Discovering My Inner Dog

chicoRon and Lorie have been concerned about me for a while now. Oh, it’s nothing serious–it’s not like I suddenly started swallowing the eyes I rip out of my stuffed animals or anything like that–it’s just they think I’ve forgotten how to be a dog.

I still do “dog things.” I’ve made an art form out of lifting my leg to mark every tree and fire hydrant, fence and lamppost and, well, pretty much any structure I see.

I chase the squirrels out of our yard like nobody’s business. And I’m the reigning world champion at tug-of-war. But all of these activities involve other species–either humans or squirrels–but never other dogs.

I don’t mind dogs–I mean I’ll bark at them and sniff them to see whether they’re boy-dogs or girl-dogs, but I really don’t play with them. Maybe it’s because I haven’t spent a lot of time with other dogs because of my responsibilities in the business. (I’m the Chief of Security.)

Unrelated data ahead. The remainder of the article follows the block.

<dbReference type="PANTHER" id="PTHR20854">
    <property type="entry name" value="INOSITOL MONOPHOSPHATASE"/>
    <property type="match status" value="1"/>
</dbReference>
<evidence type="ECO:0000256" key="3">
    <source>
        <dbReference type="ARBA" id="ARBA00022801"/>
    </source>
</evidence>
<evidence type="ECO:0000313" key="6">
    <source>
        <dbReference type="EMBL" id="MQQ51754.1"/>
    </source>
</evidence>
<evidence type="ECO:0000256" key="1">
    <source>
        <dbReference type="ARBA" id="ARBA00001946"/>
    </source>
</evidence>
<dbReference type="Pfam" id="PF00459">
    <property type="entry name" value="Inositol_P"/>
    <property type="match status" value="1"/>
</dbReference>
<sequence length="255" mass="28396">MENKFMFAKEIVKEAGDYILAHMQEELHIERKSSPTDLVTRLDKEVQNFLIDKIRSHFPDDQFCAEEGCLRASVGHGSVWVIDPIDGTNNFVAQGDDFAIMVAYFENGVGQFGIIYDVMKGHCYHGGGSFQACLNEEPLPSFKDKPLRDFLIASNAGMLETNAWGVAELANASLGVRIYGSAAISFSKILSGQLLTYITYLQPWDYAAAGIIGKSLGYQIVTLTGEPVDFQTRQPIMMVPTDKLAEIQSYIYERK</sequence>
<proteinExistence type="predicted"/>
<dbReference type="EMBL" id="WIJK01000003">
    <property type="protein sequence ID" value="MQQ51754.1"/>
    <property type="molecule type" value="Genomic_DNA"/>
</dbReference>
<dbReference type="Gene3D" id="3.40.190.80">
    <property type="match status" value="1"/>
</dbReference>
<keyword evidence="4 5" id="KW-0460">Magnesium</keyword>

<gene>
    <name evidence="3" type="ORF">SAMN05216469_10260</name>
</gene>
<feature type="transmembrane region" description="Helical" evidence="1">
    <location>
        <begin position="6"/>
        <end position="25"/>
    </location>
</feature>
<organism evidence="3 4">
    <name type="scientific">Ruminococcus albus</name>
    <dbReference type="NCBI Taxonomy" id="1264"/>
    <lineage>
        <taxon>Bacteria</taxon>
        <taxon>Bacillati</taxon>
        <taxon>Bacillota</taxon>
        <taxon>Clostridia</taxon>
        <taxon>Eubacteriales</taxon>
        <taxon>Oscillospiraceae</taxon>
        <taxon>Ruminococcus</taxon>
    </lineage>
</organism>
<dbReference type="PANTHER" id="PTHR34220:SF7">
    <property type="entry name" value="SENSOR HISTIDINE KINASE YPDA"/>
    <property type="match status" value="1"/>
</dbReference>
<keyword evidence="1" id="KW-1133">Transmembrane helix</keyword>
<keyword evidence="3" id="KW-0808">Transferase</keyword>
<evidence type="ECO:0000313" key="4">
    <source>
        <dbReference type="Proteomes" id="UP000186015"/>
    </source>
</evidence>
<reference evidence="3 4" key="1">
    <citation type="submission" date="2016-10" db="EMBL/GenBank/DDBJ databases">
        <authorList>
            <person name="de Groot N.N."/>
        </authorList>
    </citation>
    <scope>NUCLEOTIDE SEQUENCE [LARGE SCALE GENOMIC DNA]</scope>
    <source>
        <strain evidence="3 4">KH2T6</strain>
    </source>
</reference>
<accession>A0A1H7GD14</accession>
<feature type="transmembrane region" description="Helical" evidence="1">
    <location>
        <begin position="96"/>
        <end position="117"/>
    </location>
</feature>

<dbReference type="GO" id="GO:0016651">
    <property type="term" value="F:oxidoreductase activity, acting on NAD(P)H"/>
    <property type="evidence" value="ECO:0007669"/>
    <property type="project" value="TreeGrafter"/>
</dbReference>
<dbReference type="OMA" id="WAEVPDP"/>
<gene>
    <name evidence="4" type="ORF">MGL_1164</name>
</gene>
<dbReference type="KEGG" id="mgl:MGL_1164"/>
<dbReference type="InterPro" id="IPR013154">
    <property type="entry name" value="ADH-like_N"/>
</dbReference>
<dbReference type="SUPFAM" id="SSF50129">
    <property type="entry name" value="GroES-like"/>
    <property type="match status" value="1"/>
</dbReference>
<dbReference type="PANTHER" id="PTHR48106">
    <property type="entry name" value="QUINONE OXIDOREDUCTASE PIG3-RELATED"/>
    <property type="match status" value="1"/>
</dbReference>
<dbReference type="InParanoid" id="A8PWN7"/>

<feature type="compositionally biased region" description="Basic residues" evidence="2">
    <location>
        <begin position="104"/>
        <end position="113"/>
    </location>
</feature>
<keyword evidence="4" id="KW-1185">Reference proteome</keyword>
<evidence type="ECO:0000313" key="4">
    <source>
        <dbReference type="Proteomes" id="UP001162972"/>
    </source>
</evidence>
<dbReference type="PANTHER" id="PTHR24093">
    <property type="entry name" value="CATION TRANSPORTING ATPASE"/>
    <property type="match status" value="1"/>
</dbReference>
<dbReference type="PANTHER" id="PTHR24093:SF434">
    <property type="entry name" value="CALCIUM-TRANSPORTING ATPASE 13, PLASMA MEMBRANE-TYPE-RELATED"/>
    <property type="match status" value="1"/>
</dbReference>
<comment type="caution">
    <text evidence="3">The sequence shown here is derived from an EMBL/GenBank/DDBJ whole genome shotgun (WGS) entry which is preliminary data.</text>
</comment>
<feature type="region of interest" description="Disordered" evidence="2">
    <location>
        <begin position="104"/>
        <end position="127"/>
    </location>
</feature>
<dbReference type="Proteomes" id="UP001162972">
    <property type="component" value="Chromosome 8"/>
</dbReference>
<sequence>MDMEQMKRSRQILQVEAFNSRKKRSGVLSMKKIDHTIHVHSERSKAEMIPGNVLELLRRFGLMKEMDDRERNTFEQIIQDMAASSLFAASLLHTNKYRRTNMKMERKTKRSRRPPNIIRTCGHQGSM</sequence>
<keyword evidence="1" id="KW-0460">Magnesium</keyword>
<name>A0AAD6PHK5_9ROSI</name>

Whenever Ron and Lorie try to “socialize” me by taking me to the Dog Park, I’m more interested in marking my territory than in playing. I mean, with so many dogs there, it’s super important to let them know exactly whose fence it is.

But last week something different happened. We had a small storm pass through our neighborhood that took out our electricity for an hour. Since Ron and Lorie couldn’t work (no electricity = no Internet) they decided to take me on a walk.

Right down the street, some of our neighbors were hanging out in the back yard of one of their houses with their dogs, “Archie” and “Carter.”

They invited us all to join them, and, for the first time in a while, I started playing with the other dogs. I don’t know what it was–maybe it was the fenced-in yard, maybe it’s because I had met them on the street during one of my walks, but something that day made it seem like the right time to play.

Sometimes a change in scenery is all you need to try something you’ve been wanting to or to do something you should be doing.